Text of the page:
Academic journal article Iranian Journal of Psychiatry

Transdiagnostic Treatment of Co-Occurrence of Anxiety and Depressive Disorders Based on Repetitive Negative Thinking: A Case Series

Academic journal article Iranian Journal of Psychiatry

Transdiagnostic Treatment of Co-Occurrence of Anxiety and Depressive Disorders Based on Repetitive Negative Thinking: A Case Series

Article excerpt

psychological treatments. One of the main problems faced by specific cognitive-behavioral therapies is the comorbidity of anxiety and mood disorders (13).

Due to complications caused by comorbidity, using this specific therapeutic protocol is not efficient for several reasons. First, high level of comorbidity of anxiety and mood disorders provokes patients' withdrawal during specific cognitive behavioral therapies and reduces patient compliance to finish their treatment. Second, comorbidity of anxiety and mood disorders lowers the efficacy of specific cognitive behavioral therapies since using several therapeutic protocols for patients with co-occurrence of anxiety and mood disorders is not economically efficient, and these patients cannot afford to finish their treatment. Third, coexistence of anxiety and mood disorders raises severe dangers including risk of suicide in patients and requires serious interventions (14-16).

Approaching comorbidity of anxiety and mood disorders and resolving previously mentioned challenges is only possible by developing methods that consider comorbidity at both theoretical and practical levels. Transdiagnostic therapies are leading in this new approach toward development of therapeutic protocols. Transdiagnostic approaches are trying to resolve therapeutic problems and challenges arising from comorbidity by studying theoretical nature of comorbidity and recognizing common aspects of emotional disorders particularly anxiety and depression disorders (17-21; 15, 16).

Based on the review article on transdiagnostic therapies, early published transdiagnostic therapies were pragmatic. These therapies were the first attempts to treat comorbidity anxiety and mood disorders. These protocols are mainly based on clinical experiences and common and similar techniques of specific cognitive behavioral therapies and concentrate on common symptoms of anxiety and depression disorders. Several studies have shown the effect of pragmatic transdiagnostic therapies in treating emotional disorders. However, results of most of transdiagnostic therapies implicate the moderate effectiveness of these therapeutic protocols. Based on this meta-analysis, the most important justification for the moderate effectiveness of pragmatic transdiagnostic protocols is its disregard for common cognitive-behavioral mechanisms of emotional disorders (16, 18, 19, 22, 23).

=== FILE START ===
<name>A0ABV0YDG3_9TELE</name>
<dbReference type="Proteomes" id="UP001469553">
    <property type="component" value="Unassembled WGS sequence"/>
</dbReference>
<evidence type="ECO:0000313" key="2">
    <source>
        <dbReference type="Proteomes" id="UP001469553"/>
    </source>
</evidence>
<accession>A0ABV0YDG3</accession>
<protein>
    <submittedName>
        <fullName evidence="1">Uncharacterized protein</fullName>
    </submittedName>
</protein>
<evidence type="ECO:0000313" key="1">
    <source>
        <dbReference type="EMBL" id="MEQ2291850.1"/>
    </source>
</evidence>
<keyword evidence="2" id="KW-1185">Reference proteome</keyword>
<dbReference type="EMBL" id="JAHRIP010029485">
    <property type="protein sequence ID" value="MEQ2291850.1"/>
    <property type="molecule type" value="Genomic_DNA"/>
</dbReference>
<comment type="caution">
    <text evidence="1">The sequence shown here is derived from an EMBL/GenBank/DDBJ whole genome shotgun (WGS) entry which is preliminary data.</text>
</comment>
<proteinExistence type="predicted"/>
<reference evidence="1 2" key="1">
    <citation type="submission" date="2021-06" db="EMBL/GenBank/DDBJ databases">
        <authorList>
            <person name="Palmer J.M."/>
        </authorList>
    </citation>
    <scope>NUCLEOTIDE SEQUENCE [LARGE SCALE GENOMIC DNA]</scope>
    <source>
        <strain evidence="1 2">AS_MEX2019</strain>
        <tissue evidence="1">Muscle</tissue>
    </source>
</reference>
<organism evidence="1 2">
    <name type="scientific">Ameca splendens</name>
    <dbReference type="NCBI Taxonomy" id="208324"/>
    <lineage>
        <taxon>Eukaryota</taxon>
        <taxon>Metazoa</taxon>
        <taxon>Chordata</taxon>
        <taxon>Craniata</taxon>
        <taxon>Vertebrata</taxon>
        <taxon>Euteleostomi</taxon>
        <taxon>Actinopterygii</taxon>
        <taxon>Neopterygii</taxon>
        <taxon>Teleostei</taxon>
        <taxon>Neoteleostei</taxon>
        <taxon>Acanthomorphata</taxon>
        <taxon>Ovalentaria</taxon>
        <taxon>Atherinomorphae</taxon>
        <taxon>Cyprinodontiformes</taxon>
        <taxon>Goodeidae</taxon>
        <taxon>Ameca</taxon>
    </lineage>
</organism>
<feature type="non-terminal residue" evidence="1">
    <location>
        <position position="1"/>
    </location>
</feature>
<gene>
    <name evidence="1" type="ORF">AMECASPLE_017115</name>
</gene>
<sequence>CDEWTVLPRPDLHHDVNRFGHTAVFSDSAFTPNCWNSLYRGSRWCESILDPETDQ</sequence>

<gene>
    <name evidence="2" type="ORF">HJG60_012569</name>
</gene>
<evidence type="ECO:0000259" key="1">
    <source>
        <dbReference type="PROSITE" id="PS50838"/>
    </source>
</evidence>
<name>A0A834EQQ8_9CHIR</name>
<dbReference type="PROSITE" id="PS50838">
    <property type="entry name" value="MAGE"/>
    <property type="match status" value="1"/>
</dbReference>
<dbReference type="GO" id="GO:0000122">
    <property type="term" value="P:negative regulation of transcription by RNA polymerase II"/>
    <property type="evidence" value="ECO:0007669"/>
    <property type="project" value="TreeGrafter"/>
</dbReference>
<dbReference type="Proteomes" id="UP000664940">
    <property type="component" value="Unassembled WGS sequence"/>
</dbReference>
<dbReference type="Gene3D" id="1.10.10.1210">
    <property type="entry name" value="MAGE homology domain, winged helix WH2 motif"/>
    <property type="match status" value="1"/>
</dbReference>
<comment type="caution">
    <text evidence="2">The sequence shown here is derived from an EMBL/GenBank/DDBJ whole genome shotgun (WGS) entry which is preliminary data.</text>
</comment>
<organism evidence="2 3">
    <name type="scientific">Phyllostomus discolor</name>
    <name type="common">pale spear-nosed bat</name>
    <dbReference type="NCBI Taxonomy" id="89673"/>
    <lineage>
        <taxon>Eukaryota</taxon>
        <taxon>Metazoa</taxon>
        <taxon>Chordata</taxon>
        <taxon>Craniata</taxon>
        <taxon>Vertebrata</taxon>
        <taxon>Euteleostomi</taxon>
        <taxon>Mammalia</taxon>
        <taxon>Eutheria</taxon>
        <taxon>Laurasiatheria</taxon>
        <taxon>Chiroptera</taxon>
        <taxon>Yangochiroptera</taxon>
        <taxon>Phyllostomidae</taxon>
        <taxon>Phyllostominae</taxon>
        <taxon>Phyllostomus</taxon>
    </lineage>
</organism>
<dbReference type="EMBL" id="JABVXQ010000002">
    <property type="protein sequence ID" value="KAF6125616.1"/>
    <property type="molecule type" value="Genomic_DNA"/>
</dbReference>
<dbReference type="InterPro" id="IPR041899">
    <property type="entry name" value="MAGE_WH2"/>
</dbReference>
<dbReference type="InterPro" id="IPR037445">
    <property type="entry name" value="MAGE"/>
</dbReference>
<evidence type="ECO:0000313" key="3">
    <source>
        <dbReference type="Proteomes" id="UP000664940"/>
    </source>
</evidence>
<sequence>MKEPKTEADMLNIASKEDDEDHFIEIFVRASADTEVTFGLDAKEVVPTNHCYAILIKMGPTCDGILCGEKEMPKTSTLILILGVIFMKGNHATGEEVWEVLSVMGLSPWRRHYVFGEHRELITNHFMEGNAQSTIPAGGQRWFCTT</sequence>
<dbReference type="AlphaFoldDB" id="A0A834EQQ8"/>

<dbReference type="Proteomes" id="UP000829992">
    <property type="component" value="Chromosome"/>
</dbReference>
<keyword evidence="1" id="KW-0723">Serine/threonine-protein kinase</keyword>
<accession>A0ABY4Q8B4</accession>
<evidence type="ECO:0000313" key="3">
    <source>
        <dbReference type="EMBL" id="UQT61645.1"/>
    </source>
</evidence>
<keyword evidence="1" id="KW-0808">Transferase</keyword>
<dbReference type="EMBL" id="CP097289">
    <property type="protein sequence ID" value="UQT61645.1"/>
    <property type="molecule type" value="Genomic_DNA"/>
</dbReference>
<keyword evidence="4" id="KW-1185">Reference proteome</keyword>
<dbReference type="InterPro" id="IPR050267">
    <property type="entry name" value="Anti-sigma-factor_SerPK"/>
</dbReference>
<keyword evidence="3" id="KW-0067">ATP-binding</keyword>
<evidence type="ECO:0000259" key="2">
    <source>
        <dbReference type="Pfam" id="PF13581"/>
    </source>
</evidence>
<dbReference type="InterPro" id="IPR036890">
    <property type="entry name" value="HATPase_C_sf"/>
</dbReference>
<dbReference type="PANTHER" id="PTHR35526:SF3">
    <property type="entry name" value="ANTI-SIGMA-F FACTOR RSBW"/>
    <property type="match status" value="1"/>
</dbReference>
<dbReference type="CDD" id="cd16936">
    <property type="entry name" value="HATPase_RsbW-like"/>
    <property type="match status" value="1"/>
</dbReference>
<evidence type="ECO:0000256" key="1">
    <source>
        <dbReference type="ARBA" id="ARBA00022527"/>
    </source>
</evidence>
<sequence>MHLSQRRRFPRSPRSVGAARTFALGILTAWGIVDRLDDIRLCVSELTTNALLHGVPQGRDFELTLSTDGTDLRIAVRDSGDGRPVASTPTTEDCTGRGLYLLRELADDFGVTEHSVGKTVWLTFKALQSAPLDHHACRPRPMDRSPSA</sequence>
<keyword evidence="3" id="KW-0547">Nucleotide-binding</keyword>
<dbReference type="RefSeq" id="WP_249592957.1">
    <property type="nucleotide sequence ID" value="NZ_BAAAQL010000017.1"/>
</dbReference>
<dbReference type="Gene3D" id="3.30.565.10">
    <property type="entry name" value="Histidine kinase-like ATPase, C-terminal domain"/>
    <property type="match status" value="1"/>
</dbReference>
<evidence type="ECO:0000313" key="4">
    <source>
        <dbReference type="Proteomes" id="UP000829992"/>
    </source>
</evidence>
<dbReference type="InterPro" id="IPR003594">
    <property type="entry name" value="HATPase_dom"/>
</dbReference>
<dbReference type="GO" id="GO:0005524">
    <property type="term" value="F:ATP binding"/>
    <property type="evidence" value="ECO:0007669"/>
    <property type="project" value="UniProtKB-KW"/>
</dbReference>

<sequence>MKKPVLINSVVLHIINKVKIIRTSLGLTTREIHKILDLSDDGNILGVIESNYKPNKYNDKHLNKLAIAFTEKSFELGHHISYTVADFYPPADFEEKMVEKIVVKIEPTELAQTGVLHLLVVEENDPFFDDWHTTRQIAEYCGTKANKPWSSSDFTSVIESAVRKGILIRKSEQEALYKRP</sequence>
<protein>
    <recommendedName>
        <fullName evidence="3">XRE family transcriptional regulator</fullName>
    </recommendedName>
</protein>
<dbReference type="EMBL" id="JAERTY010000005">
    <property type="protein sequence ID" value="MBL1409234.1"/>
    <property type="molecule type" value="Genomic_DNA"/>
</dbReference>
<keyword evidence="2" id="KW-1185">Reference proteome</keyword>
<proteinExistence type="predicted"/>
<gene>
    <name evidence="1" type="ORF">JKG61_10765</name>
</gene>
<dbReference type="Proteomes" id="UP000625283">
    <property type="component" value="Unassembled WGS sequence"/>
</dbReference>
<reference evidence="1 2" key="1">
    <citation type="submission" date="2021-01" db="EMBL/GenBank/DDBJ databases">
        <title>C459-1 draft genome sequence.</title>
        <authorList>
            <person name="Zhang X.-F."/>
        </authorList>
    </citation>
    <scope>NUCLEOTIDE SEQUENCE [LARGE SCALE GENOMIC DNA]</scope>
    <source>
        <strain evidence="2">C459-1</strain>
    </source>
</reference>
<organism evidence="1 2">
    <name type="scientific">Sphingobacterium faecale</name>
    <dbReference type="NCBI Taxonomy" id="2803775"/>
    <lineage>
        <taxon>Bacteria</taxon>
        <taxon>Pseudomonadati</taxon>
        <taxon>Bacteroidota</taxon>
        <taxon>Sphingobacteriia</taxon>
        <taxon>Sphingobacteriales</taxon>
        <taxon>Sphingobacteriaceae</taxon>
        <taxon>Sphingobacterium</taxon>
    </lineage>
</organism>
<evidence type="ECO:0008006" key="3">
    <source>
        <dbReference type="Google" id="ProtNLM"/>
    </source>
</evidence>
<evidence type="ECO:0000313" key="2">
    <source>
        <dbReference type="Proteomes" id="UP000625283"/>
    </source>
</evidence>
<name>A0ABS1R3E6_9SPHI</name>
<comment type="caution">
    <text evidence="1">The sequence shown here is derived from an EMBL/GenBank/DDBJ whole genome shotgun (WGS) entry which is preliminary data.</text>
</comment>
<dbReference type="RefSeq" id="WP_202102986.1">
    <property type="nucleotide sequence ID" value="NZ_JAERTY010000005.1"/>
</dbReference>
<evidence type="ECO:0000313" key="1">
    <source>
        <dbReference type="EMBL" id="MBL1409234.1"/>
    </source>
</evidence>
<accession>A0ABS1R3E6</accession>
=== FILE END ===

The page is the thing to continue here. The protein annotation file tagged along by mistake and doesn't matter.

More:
Moderate effectiveness of pragmatic transdiagnostic therapies led to designing protocols that had other foundations. Therefore, Barlow et al. (24) made a considerable improvement in designing theoretical-practical transdiagnostic protocols through several studies with emphasis on the role of 'emotion regulation' as the main cognitive-behavioral mechanism in emotional disorders. This protocol is more effective than other pragmatic transdiagnostic therapeutic protocols since it has a greater theoretical basis. Although in Barlow's model, theory and therapy come together and 'emotion regulation' is considered and emphasized in the context of treatment, yet it does not sufficiently match with the theoretical knowledge of common psychopathology of emotional disorders (24-26).

Recent studies have shown that repetitive negative thinking is the most important common cognitive behavioral process in formation and continuation of emotional disorders. Repetitive negative thinking includes worry, rumination, treatment monitoring, obsessions and any other kind of repetitive negative thoughts which is the core of depression and anxiety disorders. Surveying more than 50 studies in cognitive pathology of emotional disorders shows that repetitive negative thinking is the main transdiagnostic factor in more than 13 diagnostic classes, including depression disorders, anxiety disorders, sleep disorder, eating disorder, substance abuse disorder and schizophrenic disorder (17-32).

Considering these studies, One potential way to improve the efficacy of pragmatic transdiagnostic therapies and Barlow's transdiagnostic therapy (24) for co-occurrence of anxiety and depressive disorders is to adapt transdiagnostic therapies to specifically address repetitive negative thinking as core transdiagnostic processes underlying emotional disorders. …

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